The king cobra is “vulnerable”. According to a comprehensive new evaluation of thousands of species published on Wednesday in the journal Nature, more than one in every five reptile species worldwide faces the danger of extinction.
Out of the 10,196 reptile species studied, 21% were classified as endangered, severely endangered, or vulnerable to extinction.
“This work is a very significant achievement — it adds to our knowledge of where threatened species are, and where we must work to protect them,” said Duke University ecologist Stuart Pimm. He was not a part of the study.
Mammal, bird, and amphibian assessments had already happened. Thereby, impacting government decisions regarding how to define national park boundaries and provide environmental funds.
The reptile study, which enlisted the help of roughly 1,000 experts and 52 co-authors, began in 2005. Fundraising issues hindered the project, according to co-author Bruce Young, a zoologist with the nonprofit science group NatureServe.
Reptiles’ greatest threat: Habitat destruction
Young bemoaned the apparent charisma gap, saying, “There’s a lot more focus on furrier, feathered species of vertebrates for conservation”. Reptiles, on the other hand, are fascinating and important to ecosystems, according to him.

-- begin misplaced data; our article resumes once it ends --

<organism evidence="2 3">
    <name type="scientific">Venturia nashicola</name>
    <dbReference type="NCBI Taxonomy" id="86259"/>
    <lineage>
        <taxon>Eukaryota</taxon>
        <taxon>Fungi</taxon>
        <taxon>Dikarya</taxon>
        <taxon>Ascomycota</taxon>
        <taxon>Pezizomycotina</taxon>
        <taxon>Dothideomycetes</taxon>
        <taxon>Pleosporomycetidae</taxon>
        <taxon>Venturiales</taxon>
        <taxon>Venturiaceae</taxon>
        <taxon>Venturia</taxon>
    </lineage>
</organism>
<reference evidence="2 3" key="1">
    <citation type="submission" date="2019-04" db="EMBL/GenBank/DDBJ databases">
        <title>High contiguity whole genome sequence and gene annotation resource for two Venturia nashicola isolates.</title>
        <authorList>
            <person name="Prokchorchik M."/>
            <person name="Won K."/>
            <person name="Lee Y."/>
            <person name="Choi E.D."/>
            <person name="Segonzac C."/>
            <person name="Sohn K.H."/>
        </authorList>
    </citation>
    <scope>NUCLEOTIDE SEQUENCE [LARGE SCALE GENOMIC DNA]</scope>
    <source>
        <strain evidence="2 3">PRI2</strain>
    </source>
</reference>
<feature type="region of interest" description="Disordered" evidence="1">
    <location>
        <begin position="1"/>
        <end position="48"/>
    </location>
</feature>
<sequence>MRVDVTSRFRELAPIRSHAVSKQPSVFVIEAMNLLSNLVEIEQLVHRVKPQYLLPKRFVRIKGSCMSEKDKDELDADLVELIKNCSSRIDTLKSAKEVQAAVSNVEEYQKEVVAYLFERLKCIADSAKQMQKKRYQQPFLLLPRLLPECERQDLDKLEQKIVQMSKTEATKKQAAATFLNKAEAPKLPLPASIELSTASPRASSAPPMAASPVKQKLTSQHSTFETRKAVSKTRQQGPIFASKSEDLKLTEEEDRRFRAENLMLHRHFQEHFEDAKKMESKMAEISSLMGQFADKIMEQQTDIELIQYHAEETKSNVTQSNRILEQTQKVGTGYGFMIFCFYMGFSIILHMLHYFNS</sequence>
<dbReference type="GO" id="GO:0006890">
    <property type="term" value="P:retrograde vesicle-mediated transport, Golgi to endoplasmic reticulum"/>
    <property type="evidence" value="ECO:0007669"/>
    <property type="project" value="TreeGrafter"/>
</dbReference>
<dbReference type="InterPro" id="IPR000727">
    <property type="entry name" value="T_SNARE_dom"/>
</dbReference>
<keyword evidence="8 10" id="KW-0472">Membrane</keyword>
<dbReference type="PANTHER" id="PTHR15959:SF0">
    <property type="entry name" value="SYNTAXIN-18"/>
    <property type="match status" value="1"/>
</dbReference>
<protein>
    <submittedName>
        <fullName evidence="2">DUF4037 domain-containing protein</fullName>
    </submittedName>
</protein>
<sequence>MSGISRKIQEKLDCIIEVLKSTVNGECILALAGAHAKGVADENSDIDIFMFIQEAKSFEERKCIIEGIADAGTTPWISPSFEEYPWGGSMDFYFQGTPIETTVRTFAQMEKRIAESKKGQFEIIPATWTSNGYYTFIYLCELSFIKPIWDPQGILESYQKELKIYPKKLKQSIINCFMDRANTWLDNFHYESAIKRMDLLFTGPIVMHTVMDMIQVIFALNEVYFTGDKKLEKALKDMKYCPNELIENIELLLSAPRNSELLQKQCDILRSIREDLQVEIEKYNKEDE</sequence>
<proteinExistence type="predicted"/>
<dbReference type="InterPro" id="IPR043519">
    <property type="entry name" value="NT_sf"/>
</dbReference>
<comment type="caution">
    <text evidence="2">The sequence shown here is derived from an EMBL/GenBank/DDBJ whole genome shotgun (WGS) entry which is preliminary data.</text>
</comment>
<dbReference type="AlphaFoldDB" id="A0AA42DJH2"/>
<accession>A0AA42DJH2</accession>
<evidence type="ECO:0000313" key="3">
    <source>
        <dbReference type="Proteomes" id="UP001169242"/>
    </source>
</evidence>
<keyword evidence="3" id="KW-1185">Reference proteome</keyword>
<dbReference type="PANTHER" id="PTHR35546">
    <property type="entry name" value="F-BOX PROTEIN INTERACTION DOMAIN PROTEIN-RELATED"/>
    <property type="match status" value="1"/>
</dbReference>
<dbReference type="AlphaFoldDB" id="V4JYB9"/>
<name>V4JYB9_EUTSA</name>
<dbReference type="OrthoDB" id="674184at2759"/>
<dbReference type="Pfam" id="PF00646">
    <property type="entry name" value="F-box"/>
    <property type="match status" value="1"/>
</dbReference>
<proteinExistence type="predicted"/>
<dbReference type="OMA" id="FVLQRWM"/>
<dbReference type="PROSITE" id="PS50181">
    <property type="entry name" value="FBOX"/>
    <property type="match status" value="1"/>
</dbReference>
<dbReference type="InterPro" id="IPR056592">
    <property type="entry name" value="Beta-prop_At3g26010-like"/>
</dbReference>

According to co-author Blair Hedges, a biologist at Temple University, the Galapagos marine iguana, the world’s only lizard adapted to sea life, is “vulnerable” to extinction. He lamented “how much evolutionary history can be lost if this single species” went extinct. Thus, saying it took the lizard 5 million years to adapt to forage in the sea.
Six of the world’s sea turtle species are in danger. The seventh is most certainly in jeopardy as well, but experts are unable to classify it due to a lack of data.
Habitat destruction is likewise the greatest threat to reptile existence on the planet. Co-author Neil Cox is a manager at the International Union for the Conservation of Nature’s biodiversity assessment unit. He says hunting, invasive species, and climate change are all risks.
The study discovered that forest-dwelling reptiles, like the king cobra, are more likely to face extinction than desert-dwelling reptiles. It is because forests experience more human disruptions.